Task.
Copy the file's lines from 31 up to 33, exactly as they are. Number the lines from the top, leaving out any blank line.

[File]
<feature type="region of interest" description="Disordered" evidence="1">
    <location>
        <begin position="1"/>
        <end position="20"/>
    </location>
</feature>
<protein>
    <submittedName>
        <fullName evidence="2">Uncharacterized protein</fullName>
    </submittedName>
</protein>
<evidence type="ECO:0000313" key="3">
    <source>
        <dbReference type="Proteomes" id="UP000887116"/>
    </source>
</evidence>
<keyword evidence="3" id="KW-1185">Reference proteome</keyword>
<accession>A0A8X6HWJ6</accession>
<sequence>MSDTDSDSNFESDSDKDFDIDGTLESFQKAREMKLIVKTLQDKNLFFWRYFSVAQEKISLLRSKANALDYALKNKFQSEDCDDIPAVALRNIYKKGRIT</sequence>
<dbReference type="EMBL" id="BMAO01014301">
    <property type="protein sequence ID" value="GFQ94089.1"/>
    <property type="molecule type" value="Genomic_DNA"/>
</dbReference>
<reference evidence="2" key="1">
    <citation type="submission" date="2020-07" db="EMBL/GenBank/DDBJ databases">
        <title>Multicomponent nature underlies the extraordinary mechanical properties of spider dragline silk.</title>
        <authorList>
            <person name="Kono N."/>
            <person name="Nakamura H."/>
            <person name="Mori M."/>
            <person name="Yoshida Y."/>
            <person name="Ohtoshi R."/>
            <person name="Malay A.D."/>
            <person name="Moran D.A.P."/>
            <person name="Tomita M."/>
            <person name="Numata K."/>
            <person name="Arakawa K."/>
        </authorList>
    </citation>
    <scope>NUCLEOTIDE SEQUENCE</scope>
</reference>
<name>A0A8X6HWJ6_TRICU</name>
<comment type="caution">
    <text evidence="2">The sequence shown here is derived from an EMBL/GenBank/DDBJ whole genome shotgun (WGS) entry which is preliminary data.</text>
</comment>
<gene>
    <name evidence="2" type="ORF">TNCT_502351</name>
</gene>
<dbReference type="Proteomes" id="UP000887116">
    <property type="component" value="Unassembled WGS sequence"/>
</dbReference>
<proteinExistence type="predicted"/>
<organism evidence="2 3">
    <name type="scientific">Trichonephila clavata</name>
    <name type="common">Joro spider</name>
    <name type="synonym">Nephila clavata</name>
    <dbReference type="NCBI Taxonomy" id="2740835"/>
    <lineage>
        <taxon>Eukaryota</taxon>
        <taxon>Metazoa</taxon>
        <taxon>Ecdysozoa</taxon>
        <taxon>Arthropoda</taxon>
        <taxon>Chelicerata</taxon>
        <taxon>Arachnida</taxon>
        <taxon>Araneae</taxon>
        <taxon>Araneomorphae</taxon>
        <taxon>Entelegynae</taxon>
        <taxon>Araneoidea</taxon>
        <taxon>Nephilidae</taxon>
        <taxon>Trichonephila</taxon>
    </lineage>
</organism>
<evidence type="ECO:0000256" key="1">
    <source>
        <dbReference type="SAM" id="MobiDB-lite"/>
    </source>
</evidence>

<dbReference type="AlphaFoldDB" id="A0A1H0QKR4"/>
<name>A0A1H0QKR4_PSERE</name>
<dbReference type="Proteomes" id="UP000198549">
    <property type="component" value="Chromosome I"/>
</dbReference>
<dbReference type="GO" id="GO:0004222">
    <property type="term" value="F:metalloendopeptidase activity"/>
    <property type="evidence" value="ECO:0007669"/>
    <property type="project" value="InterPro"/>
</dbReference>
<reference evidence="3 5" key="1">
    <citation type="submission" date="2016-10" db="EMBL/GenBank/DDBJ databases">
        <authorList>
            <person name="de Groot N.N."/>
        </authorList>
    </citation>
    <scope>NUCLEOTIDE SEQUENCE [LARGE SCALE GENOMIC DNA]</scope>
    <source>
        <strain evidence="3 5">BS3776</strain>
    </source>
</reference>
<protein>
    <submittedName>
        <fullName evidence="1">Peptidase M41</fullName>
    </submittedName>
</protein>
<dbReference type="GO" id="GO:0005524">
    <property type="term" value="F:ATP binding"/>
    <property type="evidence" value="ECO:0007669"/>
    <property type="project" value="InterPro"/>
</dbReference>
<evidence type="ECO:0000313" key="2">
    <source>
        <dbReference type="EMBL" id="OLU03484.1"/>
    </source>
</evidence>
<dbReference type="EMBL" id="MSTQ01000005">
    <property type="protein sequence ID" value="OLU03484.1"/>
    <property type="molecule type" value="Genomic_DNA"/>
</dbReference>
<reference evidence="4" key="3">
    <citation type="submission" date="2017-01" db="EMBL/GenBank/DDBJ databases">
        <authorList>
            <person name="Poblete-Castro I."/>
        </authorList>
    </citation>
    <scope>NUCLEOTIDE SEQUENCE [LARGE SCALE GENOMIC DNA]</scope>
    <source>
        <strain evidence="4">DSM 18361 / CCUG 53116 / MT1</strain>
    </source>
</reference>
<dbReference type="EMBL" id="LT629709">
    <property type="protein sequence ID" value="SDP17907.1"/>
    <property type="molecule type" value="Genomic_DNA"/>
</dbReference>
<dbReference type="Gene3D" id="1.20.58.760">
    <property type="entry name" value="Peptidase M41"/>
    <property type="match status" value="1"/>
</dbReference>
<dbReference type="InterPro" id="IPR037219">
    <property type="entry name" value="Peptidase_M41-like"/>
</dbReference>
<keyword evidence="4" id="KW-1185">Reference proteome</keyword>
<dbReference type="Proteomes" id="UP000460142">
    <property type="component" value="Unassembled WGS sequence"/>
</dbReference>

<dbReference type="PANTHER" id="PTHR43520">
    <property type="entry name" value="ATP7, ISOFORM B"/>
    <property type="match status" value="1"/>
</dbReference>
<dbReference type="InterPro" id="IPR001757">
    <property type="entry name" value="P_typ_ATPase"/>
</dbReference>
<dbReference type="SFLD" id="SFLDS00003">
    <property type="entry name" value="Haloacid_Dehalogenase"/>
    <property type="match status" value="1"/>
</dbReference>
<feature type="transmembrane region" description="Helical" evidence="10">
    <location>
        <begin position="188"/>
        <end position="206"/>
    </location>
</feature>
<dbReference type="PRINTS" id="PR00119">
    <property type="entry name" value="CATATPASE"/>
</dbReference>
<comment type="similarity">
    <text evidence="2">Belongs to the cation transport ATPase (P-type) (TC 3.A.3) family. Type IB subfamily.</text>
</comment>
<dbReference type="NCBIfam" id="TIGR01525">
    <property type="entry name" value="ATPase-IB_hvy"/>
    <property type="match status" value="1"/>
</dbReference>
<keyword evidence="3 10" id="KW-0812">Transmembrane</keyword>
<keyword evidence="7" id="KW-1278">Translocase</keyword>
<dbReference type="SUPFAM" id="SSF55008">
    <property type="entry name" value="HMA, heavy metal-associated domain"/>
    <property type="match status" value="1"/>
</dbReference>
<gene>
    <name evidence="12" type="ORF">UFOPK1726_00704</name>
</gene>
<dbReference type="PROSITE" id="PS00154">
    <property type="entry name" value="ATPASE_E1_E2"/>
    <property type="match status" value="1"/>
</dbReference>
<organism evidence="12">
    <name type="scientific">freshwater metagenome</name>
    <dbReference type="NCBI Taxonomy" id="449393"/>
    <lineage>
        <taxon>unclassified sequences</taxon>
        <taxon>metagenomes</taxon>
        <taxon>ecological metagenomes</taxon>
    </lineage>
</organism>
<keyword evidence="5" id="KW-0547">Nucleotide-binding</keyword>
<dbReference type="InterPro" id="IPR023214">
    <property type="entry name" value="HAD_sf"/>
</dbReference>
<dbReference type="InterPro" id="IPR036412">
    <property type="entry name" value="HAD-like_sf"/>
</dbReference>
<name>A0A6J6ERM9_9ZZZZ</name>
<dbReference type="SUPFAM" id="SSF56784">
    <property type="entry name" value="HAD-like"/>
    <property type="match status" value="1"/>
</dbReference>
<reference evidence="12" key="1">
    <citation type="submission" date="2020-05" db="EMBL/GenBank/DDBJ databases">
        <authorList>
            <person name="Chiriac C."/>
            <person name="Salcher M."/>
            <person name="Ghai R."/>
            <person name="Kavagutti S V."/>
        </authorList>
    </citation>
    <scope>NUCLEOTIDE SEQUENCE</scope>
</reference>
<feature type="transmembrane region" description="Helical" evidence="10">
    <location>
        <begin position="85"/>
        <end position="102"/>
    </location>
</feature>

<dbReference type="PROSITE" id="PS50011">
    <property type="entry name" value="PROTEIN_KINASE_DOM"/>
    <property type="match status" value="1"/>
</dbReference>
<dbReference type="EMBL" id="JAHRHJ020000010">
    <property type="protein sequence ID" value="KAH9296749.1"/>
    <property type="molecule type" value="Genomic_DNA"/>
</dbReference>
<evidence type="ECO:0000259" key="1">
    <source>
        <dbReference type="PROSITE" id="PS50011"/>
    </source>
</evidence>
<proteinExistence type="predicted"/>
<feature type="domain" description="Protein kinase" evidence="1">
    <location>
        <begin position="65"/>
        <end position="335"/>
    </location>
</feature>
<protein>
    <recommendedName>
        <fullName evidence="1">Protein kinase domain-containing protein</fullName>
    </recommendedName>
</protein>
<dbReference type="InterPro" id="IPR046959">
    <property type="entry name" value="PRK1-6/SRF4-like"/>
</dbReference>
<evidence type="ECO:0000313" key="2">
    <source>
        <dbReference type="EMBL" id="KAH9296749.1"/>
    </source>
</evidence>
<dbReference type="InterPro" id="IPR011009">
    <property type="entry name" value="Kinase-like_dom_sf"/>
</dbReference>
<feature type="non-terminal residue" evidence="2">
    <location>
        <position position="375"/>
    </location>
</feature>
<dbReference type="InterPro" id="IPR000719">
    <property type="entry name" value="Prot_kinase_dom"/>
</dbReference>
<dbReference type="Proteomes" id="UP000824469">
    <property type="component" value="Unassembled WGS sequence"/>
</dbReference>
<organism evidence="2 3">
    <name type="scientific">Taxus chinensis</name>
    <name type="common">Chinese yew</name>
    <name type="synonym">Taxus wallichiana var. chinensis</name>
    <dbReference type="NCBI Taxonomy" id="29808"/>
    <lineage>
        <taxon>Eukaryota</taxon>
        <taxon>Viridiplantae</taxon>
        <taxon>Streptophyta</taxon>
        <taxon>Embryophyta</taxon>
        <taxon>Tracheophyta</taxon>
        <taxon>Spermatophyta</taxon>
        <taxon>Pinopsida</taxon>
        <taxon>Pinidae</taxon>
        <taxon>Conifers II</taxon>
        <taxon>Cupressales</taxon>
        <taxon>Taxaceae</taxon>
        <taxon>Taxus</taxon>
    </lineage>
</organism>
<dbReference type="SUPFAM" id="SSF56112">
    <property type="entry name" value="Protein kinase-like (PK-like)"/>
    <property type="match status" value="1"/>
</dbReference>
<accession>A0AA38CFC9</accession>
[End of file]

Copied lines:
            <person name="Yoshida Y."/>
            <person name="Ohtoshi R."/>
            <person name="Malay A.D."/>